The federal and state park systems are all good and I love them dearly, but they are usually underfunded and unfortunately serve as diversions from bad things happening in other parts of this country.

Harold T. Sansing, Dunnellon

Face-to-face with 250-pound bear | Aug. 15

Protect bear habitat

There are Florida black bears in Pasco and Hernando counties, and I am deeply thankful that there are. The southern Nature Coast would not be the same without them!

Sustainable development (and black bear friendly development) in the Nature Coast will require, and challenge us, to come up with new ways to implement residential development. We can and must do better. The development patterns of yesterday no longer are ethical or justifiable in a Florida with 18 million people.

We are blessed with Florida black bears in the southern Nature Coast, and if we have the grace and wisdom to protect their habitat, acquire more of it, protect and expand wildlife corridors and greenways, and limit road and development impacts ,our grandchildren will have the experience of living with and loving bears like we do.

If folks moving to this region have the attitude that Betty Will does and we do, the hard but important work to protect bears, wildlife corridors, and habitat, there might just be some hope yet for the southern Nature Coast.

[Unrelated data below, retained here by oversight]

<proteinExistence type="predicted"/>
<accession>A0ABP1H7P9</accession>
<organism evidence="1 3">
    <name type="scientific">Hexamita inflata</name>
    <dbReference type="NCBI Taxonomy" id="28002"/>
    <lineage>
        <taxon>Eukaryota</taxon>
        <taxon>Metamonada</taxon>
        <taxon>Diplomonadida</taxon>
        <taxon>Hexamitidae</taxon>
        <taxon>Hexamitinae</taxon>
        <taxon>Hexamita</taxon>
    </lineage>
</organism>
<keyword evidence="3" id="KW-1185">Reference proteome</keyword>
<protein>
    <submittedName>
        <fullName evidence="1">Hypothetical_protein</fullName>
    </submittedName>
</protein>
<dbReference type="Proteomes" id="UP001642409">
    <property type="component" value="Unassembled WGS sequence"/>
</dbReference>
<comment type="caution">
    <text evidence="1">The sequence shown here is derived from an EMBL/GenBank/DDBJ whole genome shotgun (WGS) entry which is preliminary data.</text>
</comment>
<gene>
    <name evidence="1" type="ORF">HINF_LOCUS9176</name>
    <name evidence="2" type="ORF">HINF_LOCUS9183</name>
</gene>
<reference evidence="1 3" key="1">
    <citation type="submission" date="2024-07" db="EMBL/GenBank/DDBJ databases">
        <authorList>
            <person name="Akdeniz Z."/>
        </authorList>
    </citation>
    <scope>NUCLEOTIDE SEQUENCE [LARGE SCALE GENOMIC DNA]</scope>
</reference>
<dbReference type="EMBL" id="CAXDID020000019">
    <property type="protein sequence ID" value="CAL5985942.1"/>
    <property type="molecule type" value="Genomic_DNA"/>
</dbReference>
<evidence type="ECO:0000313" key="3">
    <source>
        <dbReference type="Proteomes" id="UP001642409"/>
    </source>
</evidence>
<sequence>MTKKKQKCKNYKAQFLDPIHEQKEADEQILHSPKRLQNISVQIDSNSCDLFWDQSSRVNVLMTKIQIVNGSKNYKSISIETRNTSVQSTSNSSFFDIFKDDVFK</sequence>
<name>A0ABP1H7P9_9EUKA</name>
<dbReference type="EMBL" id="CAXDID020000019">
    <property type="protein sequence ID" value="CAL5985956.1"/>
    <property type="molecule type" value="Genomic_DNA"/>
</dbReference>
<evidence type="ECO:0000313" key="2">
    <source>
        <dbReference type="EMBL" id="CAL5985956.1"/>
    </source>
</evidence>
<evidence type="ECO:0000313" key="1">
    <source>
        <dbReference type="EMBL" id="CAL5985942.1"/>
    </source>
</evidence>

Thanks to Helen Anne Travis and the St. Petersburg Times for a great, heartwarming story!

Joseph A. Murphy, Brooksville

Shattering their dream | Aug. 16, story

Family deserves better

It was sad to read about the Boyd family. You work all your life to build your dream home and you can't move in because you fear what will happen next.

Fireworks were put inside their fireplace, and their RV caught on fire. What a shame in this day and age that people would do this. It should not matter if you are black or white or if you were from the North or the South.

Mark and Connie Boyd worked hard for their money and should have their dream home. I want them to know not all people are like that. I'm white and I'm wishing for all their dreams to come true.

Rose Chatelain, Hudson

SPCA Tampa Bay just needs to be honest with the public 08/21/09 [Last modified: Friday, August 21, 2009 4:30am]